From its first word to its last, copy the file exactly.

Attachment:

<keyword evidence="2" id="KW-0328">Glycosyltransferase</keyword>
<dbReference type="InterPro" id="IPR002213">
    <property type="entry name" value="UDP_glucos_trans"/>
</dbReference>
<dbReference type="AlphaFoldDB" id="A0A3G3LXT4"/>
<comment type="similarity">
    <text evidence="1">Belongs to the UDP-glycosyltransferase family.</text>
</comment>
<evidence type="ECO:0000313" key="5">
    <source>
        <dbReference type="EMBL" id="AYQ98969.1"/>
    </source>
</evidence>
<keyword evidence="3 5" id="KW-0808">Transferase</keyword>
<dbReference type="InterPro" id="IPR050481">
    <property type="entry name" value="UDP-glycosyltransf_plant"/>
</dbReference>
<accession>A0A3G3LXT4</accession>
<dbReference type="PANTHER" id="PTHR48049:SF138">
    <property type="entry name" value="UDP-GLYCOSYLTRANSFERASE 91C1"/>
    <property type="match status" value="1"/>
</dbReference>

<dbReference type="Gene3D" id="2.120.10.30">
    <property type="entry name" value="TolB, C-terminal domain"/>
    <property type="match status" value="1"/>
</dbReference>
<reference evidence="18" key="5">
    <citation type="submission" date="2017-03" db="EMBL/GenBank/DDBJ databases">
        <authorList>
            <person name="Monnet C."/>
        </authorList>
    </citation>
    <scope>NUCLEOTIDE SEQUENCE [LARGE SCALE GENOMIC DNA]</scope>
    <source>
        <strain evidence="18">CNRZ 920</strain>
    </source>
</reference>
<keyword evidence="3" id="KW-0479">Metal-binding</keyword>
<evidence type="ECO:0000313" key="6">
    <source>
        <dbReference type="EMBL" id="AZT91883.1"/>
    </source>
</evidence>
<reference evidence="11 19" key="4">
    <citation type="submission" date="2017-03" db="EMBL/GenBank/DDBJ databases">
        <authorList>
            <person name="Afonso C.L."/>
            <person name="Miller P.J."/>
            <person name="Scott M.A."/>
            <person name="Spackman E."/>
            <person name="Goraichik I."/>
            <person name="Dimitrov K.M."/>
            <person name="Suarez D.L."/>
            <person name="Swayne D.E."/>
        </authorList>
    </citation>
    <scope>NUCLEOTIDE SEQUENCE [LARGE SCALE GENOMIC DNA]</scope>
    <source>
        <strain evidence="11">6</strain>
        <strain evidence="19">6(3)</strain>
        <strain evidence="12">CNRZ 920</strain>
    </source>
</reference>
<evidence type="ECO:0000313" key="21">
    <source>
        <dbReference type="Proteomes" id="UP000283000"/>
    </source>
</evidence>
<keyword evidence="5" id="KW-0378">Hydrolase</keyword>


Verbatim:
<keyword evidence="2" id="KW-0328">Glycosyltransferase</keyword>
<dbReference type="InterPro" id="IPR002213">
    <property type="entry name" value="UDP_glucos_trans"/>
</dbReference>
<dbReference type="AlphaFoldDB" id="A0A3G3LXT4"/>
<comment type="similarity">
    <text evidence="1">Belongs to the UDP-glycosyltransferase family.</text>
</comment>
<evidence type="ECO:0000313" key="5">
    <source>
        <dbReference type="EMBL" id="AYQ98969.1"/>
    </source>
</evidence>
<keyword evidence="3 5" id="KW-0808">Transferase</keyword>
<dbReference type="InterPro" id="IPR050481">
    <property type="entry name" value="UDP-glycosyltransf_plant"/>
</dbReference>
<accession>A0A3G3LXT4</accession>
<dbReference type="PANTHER" id="PTHR48049:SF138">
    <property type="entry name" value="UDP-GLYCOSYLTRANSFERASE 91C1"/>
    <property type="match status" value="1"/>
</dbReference>

<dbReference type="Gene3D" id="2.120.10.30">
    <property type="entry name" value="TolB, C-terminal domain"/>
    <property type="match status" value="1"/>
</dbReference>
<reference evidence="18" key="5">
    <citation type="submission" date="2017-03" db="EMBL/GenBank/DDBJ databases">
        <authorList>
            <person name="Monnet C."/>
        </authorList>
    </citation>
    <scope>NUCLEOTIDE SEQUENCE [LARGE SCALE GENOMIC DNA]</scope>
    <source>
        <strain evidence="18">CNRZ 920</strain>
    </source>
</reference>
<keyword evidence="3" id="KW-0479">Metal-binding</keyword>
<evidence type="ECO:0000313" key="6">
    <source>
        <dbReference type="EMBL" id="AZT91883.1"/>
    </source>
</evidence>
<reference evidence="11 19" key="4">
    <citation type="submission" date="2017-03" db="EMBL/GenBank/DDBJ databases">
        <authorList>
            <person name="Afonso C.L."/>
            <person name="Miller P.J."/>
            <person name="Scott M.A."/>
            <person name="Spackman E."/>
            <person name="Goraichik I."/>
            <person name="Dimitrov K.M."/>
            <person name="Suarez D.L."/>
            <person name="Swayne D.E."/>
        </authorList>
    </citation>
    <scope>NUCLEOTIDE SEQUENCE [LARGE SCALE GENOMIC DNA]</scope>
    <source>
        <strain evidence="11">6</strain>
        <strain evidence="19">6(3)</strain>
        <strain evidence="12">CNRZ 920</strain>
    </source>
</reference>
<evidence type="ECO:0000313" key="21">
    <source>
        <dbReference type="Proteomes" id="UP000283000"/>
    </source>
</evidence>
<keyword evidence="5" id="KW-0378">Hydrolase</keyword>